Perceived Barriers to Community-based Health Promotion Program Participation
Abstract:Objectives : To examine barriers and self-efficacy relative to attendance at a cardiovascular risk reduction program.
Methods : Subjects (N=161) represented 3 levels of program participation: full, minimum, and none. Survey scales for barriers to attendance and health behavior change, food security, and self-efficacy for nutrition and physical activity were administered.
Results : Minimumand no-exposure participants perceived significantly more barriers to attendance than did the full-exposure participants (P<0.05); barriers to health behavior change were not significantly different. Self-efficacy for nutrition and physical activity were not significantly different among the groups.
Conclusions : Health promotion programs need to consider anytime, anyplace modes of program delivery to address program day and time and no time to attend barriers perceived by target audiences.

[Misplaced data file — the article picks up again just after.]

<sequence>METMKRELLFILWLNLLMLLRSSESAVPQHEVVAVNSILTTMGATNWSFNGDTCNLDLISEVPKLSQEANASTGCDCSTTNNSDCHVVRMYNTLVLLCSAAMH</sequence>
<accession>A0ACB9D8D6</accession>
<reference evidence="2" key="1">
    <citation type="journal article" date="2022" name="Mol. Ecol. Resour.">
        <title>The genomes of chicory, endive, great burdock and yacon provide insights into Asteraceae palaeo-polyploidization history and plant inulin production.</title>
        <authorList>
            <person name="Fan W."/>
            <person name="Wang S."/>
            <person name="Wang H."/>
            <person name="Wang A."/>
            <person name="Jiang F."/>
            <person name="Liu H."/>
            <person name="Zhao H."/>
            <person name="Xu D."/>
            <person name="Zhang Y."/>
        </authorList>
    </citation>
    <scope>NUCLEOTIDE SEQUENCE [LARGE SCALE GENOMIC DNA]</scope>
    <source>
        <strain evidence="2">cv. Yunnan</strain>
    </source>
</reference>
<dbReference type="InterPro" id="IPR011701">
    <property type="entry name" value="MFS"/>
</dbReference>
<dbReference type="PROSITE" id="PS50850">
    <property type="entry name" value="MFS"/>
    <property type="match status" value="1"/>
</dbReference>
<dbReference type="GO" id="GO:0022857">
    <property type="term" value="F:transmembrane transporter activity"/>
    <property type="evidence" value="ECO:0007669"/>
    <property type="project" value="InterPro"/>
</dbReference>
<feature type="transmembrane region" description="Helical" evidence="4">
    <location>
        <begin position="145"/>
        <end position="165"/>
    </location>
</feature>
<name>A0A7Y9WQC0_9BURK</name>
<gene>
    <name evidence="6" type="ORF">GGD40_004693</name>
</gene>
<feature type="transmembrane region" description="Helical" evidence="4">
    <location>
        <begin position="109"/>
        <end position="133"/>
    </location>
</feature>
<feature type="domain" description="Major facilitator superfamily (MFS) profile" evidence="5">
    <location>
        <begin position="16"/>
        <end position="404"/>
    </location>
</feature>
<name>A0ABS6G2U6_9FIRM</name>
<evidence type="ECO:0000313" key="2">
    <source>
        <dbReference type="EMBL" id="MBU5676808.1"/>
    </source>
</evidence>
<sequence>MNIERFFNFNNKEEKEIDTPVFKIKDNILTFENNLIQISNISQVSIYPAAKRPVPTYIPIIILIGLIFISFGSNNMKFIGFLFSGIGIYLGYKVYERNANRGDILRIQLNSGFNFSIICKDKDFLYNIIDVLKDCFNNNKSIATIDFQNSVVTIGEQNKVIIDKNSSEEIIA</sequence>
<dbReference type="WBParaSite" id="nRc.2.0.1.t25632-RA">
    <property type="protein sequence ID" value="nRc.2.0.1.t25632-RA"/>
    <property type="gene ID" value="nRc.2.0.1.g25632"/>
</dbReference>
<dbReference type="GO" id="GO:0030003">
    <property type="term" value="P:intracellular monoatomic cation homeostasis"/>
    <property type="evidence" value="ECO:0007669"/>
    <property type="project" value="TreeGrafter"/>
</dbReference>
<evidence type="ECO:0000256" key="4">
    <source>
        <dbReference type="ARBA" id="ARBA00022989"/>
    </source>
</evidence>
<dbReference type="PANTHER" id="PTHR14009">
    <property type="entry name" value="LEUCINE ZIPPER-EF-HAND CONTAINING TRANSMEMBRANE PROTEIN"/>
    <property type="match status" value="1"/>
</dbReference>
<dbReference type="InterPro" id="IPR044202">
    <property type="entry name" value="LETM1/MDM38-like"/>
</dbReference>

Document Type: Research Article
Affiliations: 1 Graduate Research Assistant, Iowa State University, Ames, IA.
Publication date: May 1, 2008
The American Journal of Health Behavior seeks to improve the quality of life through multidisciplinary health efforts in fostering a better understanding of the multidimensional nature of both individuals and social systems as they relate to health behaviors.
The Journal aims to provide a comprehensive understanding of the impact of personal attributes, personality characteristics, behavior patterns, social structure, and processes on health maintenance, health restoration, and health improvement; to disseminate knowledge of holistic, multidisciplinary approaches to designing and implementing effective health programs; and to showcase health behavior analysis skills that have been proven to affect health improvement and recovery.
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